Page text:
Mar9 Filed Under Real Estate by Bob Boog There are many different types of loan modification, short sale and foreclosure-related scams, and new types of scams sprout up every day. There are probably as many scam categories as octuplet mother Nadya Suleman has babies, but today we’ll discuss just three of them. These activities can be loosely described as follows: Phantom Helper: The smooth-talking scam artist takes a fee from the homeowner, assuring him that he will be able to easily slice hundreds from the owners payment. Ten phone calls later, the owner realizes the helper has deserted him with his money, and has vanished completely. Bail-Out: The homeowner is saved from his dilemma by the generous helper who offers to bail him out. Often the helper needs to take title to the property in order to modify the loan, and promises to lease the property back to the homeowner.
Then when the owner is able to purchase, he will be able to purchase the property back again. Sounds good, right? Usually the scammer ends up not honoring the agreement, and simply kicks out the owner. Or the helper rents out the property until it is foreclosed upon and keeps all the rent receipts for himself. Bait-and-Switch: The homeowner is saved from his dilemma by the generous helper who offers to bail him out. Perhaps the helper promises to take title to the property, modify the loan, and then lease the property back to the homeowner until he is able to purchase the property. Usually the scammer ends up not honoring the agreement, and does the old switcheroo. Meaning that because he is the owner, he can legally kick out the owner. Often the helper rents the property until it is foreclosed upon and keeps all the rent receipts for himself. In addition to the above categories, there are many other types of foreclosure-related scams, including forgeries, theft, identity theft, property flipping scams, loan fraud, predatory lending practices, pyramid schemes, ponzi schemes, bankruptcy fraud, landlord-tenant fraud, short sale consulting fraud, and bank-owned property or REO fraud.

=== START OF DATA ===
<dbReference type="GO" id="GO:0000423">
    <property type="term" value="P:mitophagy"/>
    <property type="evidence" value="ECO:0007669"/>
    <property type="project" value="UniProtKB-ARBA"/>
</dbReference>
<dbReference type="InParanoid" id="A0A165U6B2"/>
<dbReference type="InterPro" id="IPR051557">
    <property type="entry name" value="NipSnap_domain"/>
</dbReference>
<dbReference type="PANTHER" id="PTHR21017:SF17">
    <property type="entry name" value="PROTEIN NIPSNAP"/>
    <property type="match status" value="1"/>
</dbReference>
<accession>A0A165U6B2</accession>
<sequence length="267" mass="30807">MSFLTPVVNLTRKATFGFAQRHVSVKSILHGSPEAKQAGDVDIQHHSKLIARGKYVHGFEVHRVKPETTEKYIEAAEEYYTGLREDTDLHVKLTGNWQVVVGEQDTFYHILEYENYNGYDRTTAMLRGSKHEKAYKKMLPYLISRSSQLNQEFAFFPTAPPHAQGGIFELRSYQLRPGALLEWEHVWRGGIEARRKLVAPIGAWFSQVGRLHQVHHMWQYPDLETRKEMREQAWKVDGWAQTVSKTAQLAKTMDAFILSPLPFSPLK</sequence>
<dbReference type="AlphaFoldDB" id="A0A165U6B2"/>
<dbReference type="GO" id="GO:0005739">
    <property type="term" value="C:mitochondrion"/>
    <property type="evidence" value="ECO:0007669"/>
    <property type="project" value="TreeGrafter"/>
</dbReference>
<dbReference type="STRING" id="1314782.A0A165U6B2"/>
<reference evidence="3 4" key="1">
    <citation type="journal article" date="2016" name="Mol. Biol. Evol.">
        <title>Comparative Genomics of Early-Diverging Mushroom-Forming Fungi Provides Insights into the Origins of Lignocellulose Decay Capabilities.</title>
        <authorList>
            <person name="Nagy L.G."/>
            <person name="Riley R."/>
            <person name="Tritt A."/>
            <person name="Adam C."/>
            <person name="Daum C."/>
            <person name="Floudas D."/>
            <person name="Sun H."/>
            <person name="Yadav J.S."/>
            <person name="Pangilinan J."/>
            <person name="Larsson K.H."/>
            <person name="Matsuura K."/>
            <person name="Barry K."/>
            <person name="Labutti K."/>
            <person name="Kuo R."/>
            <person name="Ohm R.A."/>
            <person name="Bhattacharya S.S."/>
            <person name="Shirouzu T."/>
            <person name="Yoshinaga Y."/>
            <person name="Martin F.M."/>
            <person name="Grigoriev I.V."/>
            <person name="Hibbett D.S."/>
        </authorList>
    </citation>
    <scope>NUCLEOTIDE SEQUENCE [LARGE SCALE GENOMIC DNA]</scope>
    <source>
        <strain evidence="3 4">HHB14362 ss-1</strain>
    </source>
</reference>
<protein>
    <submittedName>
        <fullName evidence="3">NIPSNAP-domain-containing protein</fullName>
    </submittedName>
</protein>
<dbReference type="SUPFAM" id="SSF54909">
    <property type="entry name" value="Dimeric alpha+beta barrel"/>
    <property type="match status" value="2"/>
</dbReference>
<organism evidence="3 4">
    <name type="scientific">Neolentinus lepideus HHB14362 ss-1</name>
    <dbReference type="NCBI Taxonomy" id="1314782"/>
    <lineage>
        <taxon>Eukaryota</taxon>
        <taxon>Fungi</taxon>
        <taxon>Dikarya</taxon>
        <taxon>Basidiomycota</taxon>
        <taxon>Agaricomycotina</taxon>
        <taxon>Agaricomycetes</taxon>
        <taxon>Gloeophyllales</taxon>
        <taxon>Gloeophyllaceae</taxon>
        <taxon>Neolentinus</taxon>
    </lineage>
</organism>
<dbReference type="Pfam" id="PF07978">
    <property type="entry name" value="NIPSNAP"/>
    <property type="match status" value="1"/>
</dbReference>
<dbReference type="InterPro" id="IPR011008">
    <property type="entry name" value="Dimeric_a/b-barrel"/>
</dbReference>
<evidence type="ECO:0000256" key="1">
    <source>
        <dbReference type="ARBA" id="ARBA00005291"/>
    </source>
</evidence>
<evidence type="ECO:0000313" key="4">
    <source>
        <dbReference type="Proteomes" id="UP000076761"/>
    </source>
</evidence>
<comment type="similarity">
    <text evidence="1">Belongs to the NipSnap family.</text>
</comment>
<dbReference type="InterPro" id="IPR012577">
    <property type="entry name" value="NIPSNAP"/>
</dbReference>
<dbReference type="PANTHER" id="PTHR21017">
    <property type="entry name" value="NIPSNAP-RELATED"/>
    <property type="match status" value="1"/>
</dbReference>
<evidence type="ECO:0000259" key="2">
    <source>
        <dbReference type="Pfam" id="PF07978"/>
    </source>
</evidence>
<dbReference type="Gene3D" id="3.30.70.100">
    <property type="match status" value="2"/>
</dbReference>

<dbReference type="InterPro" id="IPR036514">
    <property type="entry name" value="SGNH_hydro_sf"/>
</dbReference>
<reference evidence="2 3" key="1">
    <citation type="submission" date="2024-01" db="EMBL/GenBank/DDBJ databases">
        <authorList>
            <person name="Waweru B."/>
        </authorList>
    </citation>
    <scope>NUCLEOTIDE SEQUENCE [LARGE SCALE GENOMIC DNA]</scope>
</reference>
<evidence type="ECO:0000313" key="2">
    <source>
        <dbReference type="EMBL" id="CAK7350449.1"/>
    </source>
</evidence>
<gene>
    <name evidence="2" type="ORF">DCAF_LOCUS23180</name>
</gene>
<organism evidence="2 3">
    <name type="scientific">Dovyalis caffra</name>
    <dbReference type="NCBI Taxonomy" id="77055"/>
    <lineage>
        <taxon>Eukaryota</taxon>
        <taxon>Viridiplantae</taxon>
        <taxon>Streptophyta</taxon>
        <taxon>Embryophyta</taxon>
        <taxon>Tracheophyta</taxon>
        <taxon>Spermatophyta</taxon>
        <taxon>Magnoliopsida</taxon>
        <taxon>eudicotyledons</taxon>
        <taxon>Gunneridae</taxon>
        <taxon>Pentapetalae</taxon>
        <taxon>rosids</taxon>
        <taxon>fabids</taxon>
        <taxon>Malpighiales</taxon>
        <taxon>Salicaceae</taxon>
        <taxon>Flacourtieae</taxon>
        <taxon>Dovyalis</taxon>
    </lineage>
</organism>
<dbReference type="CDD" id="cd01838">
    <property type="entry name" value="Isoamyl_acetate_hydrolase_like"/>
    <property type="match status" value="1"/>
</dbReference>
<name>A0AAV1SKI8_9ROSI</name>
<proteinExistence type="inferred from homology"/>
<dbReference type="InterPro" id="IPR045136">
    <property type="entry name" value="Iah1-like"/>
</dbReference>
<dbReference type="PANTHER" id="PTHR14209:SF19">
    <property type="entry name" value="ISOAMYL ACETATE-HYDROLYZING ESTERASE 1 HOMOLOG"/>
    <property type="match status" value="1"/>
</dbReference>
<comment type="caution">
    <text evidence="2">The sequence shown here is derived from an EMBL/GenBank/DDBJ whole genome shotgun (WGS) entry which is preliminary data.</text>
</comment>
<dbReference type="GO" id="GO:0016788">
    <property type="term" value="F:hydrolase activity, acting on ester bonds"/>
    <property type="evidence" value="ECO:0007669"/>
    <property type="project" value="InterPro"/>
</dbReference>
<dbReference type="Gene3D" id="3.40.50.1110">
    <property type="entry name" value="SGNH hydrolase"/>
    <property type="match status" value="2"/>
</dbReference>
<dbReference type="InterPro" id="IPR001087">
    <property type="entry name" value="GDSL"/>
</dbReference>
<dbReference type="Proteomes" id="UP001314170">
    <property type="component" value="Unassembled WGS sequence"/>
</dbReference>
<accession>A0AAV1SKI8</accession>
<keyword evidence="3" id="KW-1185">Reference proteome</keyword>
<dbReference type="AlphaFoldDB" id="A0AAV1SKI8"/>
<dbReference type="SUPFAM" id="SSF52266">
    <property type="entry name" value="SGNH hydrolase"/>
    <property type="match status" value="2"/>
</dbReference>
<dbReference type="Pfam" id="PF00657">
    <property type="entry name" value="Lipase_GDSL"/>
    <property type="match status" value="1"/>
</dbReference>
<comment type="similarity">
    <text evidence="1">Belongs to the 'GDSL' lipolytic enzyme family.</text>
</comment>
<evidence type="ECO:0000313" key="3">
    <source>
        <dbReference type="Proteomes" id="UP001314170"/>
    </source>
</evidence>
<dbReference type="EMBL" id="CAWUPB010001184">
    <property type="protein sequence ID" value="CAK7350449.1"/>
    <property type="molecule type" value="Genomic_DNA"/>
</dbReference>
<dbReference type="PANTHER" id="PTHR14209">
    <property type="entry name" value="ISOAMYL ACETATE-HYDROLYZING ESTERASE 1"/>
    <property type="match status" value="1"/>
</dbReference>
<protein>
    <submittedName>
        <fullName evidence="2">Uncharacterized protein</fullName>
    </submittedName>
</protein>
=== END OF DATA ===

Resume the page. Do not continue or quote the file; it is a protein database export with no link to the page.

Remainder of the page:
Therefore, if a helper asks for money upfront before providing any service ” beware. If he asks for payment only in the form of cash, cashiers check, or wire transfer”beware. If he asks for a transfer of title or an interest in the property”beware. If he gives an unqualified promise to stop foreclosure or other assurances “beware. If he offers to buy a home for a price above its market value–beware. Just as one would be wary of eating raw fish as a restaurant with a quality rating of D ” when it comes to foreclosures, short sales and loan modifications, you should be extra cautious with people offering their services to help you too! About the Author: Bob Boog is a real estate broker and author of 3 books on selling homes. His latest book is called Mortgage Modifications Made Easy and provides an informative guide on doing a loan modification for both agents and homeowners. Make sure you download a free sample copy of this excellent and informative book at his website.Comments